aDiscipline of General Medicine, Royal Adelaide Hospital, Adelaide, South Australia, Australia; bDiscipline of Medicine, University of Adelaide, Adelaide, South Australia, Australia; cQuality Use of Medicines and Pharmacy Research Centre, Sansom Institute for Health Research, School of Pharmacy and Medical Sciences, University of South Australia, Adeliade, South Australia, Australia; dSchool of Pharmacy and Medical Science, University of South Australia, Adelaide, South Australia, Australia; eDepartment of Rheumatology, The Queen Elizabeth Hospital, Woodville, South Australia, Australia; fThe Health Observatory, Discipline of Medicine, University of Adelaide, Adelaide, South Australia, Australia; gRheumatology Unit, Royal Adelaide Hospital, Adelaide, South Australia, Australia
Background: Statins are widely prescribed for cardiovascular risk reduction. The muscular adverse effects associated with statin use, including myalgia and rhabdomyolysis are well recognized. Idiopathic inflammatory myositis is a rare, severe, debilitating condition, most commonly presenting with painless proximal limb girdle weakness. It requires aggressive immunosuppressive therapy and may result in permanent disability and even death. The relationship between statin use and idiopathic inflammatory myositis is less certain.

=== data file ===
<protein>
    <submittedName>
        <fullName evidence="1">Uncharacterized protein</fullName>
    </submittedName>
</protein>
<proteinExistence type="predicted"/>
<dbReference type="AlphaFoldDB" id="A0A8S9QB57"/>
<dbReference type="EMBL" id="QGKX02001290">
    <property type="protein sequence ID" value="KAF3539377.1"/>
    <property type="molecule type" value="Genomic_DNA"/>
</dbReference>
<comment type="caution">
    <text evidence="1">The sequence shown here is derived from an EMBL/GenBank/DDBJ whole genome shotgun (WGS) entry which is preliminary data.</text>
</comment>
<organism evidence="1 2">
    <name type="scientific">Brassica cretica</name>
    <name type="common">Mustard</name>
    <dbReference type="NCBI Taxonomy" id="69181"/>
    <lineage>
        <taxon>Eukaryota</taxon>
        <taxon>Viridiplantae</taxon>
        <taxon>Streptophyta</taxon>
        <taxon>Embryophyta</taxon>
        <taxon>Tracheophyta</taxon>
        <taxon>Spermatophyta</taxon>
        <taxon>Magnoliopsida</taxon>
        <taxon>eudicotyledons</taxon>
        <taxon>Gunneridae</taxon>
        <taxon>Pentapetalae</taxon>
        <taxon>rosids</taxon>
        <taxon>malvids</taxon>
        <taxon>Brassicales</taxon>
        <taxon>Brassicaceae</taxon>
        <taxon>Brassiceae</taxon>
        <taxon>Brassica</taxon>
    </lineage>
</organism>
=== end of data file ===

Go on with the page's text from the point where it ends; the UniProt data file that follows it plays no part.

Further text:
Aims: To examine the association between histologically confirmed idiopathic inflammatory myositis and prior exposure to statins.
Methods: A retrospective population based case-control study was conducted between 1990 and 2014 of all histologically confirmed cases of inflammatory myositis in adults aged 40 years and older from the South Australian Myositis Database. Data on exposure to statins were compared to controls matched 3:1 on age (within two years) and gender from the North West Adelaide Health Study. The prevalence and odds ratio (95% CI) for statin exposure were calculated.